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Can a CEO tax strike a blow to inequality? In Portland, the answer is elusive

"It just quietly brings in $3.5 million to $4 million a year."
A rainbow pops out under dark rain clouds over the Willamette River in downtown Portland, Ore., on May 11, 2017.
A rainbow pops out under dark rain clouds over the Willamette River in downtown Portland, Ore., on May 11, 2017.Don Ryan / AP file

To hear Portland, Oregon, City Commissioner Amanda Fritz tell it, there's no reason other cities shouldn't do what Portland did back in 2016. Any companies with presences in Portland that have highly paid CEOs are taxed more.

That year, the Portland City Council passed a local law imposing a tax on all large publicly traded companies with highly paid CEOs if they have a presence in Portland. The city defined "highly paid" as the top executive's making 100 times the median pay for workers. While Portland officials won't say which companies are paying the tax, citing privacy reasons, it's likely that many large U.S. companies that do business in the city, like Starbucks and McDonald's, are footing the bill.

The modest tax is making a small but meaningful contribution. The tax raised $3.5 million in 2017 and $4 million in 2018. The city expects to collect a comparable amount for tax year 2019. The funds pay the equivalent of 60 first-year police officers' annual salaries.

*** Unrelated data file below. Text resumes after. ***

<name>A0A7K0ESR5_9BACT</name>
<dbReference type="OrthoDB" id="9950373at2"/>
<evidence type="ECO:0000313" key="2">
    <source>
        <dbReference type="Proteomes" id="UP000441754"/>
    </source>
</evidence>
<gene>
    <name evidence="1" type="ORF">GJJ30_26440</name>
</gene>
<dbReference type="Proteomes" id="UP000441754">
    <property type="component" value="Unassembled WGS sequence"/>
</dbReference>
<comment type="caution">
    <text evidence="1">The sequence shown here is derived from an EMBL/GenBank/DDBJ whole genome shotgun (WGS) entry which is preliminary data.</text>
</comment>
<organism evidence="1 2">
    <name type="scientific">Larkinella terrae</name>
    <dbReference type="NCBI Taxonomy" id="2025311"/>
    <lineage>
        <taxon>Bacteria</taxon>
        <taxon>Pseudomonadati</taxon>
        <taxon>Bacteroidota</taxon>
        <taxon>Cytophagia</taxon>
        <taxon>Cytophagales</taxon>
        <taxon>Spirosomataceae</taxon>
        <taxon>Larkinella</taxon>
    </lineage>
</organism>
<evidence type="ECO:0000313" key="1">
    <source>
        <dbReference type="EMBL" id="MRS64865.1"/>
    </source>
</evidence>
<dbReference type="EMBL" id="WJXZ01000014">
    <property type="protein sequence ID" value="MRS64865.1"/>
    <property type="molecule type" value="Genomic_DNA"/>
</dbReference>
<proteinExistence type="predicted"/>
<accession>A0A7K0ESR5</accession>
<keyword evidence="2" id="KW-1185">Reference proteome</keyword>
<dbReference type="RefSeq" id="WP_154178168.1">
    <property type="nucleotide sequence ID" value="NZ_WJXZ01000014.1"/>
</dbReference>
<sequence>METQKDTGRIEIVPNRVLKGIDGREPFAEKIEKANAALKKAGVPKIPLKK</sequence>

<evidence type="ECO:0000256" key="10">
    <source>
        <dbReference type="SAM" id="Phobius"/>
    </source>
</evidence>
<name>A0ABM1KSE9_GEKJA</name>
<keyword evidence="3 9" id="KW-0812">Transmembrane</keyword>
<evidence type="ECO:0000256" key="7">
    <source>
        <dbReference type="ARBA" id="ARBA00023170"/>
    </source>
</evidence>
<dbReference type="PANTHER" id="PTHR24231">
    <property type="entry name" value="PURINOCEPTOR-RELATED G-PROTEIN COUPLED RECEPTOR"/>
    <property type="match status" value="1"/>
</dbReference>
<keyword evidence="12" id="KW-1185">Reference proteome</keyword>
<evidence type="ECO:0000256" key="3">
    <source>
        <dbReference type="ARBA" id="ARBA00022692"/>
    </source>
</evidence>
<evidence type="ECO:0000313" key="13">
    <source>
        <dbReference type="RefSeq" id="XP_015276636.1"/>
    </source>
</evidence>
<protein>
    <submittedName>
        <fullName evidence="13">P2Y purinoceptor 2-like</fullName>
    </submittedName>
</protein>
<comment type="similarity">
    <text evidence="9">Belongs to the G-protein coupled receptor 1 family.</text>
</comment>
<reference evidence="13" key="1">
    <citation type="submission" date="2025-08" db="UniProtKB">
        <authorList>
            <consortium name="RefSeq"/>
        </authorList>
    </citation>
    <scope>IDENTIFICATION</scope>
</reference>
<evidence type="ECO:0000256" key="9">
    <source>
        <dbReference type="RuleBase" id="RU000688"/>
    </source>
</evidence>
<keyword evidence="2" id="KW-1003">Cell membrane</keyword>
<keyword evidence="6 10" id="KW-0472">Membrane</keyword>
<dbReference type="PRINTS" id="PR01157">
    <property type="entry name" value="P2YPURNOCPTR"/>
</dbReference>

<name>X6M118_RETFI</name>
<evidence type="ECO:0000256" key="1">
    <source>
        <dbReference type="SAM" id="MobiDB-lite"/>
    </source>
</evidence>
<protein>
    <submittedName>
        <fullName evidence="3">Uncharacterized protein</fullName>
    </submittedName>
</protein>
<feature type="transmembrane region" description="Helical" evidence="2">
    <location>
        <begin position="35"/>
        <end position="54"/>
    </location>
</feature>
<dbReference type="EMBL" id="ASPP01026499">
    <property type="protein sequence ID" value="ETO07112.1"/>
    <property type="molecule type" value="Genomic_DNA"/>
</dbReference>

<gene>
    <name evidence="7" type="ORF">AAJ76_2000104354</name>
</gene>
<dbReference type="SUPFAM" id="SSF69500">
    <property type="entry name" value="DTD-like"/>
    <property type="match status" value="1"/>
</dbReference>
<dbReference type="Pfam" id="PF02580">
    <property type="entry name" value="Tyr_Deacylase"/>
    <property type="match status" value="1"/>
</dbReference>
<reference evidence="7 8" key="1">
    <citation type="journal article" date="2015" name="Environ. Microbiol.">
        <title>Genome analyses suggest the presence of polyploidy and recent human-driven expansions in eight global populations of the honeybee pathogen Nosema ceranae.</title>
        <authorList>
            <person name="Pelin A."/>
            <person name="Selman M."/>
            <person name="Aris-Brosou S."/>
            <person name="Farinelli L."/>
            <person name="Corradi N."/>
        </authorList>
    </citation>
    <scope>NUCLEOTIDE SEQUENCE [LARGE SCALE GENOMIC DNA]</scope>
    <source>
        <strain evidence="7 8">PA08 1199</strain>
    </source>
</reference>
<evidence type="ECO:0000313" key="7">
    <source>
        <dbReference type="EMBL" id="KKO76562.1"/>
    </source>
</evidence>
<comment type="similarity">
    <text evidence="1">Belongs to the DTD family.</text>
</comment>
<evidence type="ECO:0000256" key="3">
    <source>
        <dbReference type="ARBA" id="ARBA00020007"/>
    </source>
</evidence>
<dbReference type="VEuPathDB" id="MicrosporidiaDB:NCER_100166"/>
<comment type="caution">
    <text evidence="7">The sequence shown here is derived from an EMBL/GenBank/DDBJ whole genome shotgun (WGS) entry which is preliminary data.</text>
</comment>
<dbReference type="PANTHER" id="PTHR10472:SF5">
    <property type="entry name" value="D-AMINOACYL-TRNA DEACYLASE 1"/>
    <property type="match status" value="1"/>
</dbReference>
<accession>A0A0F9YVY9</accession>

"Having $3.5 million more than we would have otherwise had is very helpful," Fritz said, referring to the amount the city brought in during tax year 2017, the first year the surtax was collected.

But some academics said that the tax has little to no impact on paying the city's bills and that it fails to address the broader wealth gap.

"They don't raise much revenue, they don't appear to impact CEO pay, and they don't appear to provide much benefit for other workers," Samuel Brunson, a tax law professor at Loyola University Chicago, said in an email. "To the extent cities want to address inequality, it seems to me that there are more direct and effective ways to do it."

Still, Portland's wealth tax is something other cities are trying to copy. San Francisco just passed its own version of the law, approving a similar surcharge on both publicly and privately held companies. In July, Seattle passed a related payroll tax, targeting large companies like Amazon, which is headquartered there. Portland's law is one of the few blueprints other cities have for what the effectiveness of wealth taxes could be.